The sweetness of the human-robot relationship portrayed by Her comes across as quaint right now. But really, the most remarkable, startling aspect of rewatching Her a decade after its release has nothing to do with the AI romance. The thing that makes it really look like a fairy tale when viewed in 2023 isn’t that Samantha is benign. It’s that Samantha exists in a world where a non-famous working writer has a luxurious lifestyle. The quality of life in this future world is the most preposterous thing about it.
Theodore works for a company called BeautifulHandwrittenLetters.com, where customers pay to outsource writing notes to loved ones. It’s unclear exactly how popular or profitable the company is, but it appears to have a handsome, spacious office in the downtown center. As he has no other means of income referenced and his family does not figure into the plot, there’s no indication that Theodore has inherited wealth or other revenue streams; he’s portrayed as an everyman, not a scion of privilege. He’s explicitly portrayed as not-a-genius; Samantha sorts through his journalistic work and politely concludes that only a fraction is worth preserving, No other literary triumphs warrant a mention. In other words, BeautifulHandwrittenLetters.com appears to fund his lifestyle.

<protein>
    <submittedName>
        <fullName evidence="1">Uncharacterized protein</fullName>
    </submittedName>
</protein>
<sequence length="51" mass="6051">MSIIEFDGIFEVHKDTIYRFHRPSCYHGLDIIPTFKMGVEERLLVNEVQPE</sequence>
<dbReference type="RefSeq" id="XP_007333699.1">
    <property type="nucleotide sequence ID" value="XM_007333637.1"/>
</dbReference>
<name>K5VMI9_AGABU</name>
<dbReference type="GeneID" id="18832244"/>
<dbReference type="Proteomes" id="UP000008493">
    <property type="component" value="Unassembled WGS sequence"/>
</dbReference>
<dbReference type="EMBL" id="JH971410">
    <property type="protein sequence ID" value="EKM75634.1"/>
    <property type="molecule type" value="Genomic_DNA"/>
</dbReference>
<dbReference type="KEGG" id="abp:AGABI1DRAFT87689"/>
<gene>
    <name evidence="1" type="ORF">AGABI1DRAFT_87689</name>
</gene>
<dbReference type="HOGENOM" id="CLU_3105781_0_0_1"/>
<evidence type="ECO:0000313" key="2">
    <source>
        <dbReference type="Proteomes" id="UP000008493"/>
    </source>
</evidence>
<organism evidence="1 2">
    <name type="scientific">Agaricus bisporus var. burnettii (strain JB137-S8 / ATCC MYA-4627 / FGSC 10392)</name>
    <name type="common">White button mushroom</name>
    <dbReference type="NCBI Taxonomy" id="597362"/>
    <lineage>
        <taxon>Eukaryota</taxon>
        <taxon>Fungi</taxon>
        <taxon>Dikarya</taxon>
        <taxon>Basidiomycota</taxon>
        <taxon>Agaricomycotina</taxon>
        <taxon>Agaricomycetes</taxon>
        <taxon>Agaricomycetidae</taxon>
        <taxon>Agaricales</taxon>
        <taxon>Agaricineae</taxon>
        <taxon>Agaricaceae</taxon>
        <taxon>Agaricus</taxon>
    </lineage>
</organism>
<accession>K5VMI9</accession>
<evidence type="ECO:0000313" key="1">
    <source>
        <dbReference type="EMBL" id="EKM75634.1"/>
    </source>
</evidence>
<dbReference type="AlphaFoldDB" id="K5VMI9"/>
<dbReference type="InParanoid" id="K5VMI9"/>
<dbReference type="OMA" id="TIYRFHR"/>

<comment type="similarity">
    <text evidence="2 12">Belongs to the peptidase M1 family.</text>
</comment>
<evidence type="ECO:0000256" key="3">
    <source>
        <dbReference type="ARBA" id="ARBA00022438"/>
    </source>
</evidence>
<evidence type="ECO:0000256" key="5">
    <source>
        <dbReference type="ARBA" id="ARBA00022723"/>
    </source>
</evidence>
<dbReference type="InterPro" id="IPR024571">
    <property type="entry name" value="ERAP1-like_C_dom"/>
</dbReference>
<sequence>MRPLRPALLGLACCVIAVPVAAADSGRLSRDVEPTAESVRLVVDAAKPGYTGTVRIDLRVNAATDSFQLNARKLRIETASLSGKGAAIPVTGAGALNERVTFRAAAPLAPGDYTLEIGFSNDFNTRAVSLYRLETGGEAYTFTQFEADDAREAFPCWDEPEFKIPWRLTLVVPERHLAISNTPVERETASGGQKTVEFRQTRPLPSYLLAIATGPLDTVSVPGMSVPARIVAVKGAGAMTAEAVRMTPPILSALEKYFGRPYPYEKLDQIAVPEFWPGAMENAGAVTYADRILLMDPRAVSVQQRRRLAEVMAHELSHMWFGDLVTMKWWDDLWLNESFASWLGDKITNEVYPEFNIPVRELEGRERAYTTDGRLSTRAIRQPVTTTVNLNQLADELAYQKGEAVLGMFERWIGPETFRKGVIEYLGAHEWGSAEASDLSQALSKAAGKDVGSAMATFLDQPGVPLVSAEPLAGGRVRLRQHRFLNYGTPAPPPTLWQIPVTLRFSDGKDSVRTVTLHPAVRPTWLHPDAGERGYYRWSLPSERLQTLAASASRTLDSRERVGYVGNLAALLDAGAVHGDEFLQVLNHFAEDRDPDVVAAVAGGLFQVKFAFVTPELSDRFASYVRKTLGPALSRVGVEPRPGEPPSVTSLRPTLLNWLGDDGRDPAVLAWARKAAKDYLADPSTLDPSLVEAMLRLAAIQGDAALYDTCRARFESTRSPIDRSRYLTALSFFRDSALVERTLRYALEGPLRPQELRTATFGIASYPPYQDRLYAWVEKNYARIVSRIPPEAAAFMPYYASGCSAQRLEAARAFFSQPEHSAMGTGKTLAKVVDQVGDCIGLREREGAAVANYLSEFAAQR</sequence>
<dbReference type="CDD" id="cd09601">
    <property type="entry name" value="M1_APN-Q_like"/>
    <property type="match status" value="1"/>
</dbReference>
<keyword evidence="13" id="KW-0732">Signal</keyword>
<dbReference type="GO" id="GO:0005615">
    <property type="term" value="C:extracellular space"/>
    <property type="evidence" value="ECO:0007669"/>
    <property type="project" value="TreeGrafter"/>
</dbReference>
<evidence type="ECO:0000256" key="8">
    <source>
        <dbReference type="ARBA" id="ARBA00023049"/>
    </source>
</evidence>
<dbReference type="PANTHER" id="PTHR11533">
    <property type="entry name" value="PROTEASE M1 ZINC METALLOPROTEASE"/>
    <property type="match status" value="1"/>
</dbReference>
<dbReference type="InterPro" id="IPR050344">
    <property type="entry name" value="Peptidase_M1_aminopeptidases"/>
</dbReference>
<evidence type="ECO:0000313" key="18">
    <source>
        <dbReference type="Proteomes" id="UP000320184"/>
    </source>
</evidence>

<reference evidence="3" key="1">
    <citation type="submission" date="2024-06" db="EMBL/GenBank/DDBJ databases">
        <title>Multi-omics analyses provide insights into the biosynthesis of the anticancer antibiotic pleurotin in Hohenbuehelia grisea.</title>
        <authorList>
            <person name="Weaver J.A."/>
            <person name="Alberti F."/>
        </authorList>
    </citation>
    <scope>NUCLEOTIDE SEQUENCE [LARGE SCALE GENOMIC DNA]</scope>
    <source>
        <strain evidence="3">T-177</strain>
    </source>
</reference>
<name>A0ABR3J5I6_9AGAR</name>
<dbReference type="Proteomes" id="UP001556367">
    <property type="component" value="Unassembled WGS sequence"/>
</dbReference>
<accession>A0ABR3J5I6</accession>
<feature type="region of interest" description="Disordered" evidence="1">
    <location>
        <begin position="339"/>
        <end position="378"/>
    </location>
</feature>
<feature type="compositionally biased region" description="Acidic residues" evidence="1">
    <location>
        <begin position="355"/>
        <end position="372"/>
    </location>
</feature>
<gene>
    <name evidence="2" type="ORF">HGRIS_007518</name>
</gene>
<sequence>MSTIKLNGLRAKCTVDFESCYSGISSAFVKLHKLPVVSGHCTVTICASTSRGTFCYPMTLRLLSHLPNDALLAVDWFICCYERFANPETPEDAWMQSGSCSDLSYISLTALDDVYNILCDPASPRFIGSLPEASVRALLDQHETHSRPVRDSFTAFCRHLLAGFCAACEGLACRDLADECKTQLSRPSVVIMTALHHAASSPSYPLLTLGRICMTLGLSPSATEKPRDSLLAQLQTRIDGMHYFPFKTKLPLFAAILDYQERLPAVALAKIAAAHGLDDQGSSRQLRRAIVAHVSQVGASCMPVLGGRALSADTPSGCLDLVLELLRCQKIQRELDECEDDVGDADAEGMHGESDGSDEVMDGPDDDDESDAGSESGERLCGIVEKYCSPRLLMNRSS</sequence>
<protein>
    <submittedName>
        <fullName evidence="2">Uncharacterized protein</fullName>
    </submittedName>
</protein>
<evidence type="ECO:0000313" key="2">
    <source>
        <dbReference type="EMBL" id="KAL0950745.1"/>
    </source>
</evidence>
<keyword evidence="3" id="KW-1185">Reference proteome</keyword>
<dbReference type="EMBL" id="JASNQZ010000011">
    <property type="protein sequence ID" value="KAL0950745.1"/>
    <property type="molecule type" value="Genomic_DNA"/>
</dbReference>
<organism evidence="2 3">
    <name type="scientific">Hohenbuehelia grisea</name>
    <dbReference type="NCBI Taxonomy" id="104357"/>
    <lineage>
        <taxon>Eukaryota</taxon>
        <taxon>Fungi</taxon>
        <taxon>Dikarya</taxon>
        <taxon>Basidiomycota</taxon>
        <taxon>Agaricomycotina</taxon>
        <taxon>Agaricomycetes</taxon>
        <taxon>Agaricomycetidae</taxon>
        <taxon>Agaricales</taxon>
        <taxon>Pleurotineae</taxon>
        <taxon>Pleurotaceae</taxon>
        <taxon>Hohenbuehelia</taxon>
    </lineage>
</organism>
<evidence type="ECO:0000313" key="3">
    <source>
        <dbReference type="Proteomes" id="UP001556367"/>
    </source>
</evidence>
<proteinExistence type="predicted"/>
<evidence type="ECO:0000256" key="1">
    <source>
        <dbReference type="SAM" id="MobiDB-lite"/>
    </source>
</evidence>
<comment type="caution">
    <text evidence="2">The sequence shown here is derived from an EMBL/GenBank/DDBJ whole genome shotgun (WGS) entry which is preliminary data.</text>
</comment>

And, shit—his lifestyle! Ole’ sad sack Theodore separated from his wife and is paying a divorce lawyer, but he’s able to afford a luxury apartment in a skyscraper, with windows stretching from gleaming floor to high ceiling, overlooking the twinkly city lights. (It should be illegal to mope around so much if your apartment has views like that.) He never mentions money woes. On the contrary, he spends freely, buying a top-of-the-line, brand-new operating system, eating at upscale restaurants, donning clothes nice enough that his coworkers comment on their quality. What’s the commission rate on those tearjerker letters, exactly? Plus, he even owns the intellectual property to the missives he produces on the job, since he’s able to package them and get a book deal toward the end of the film without consulting his employer. Talk about wish fulfillment!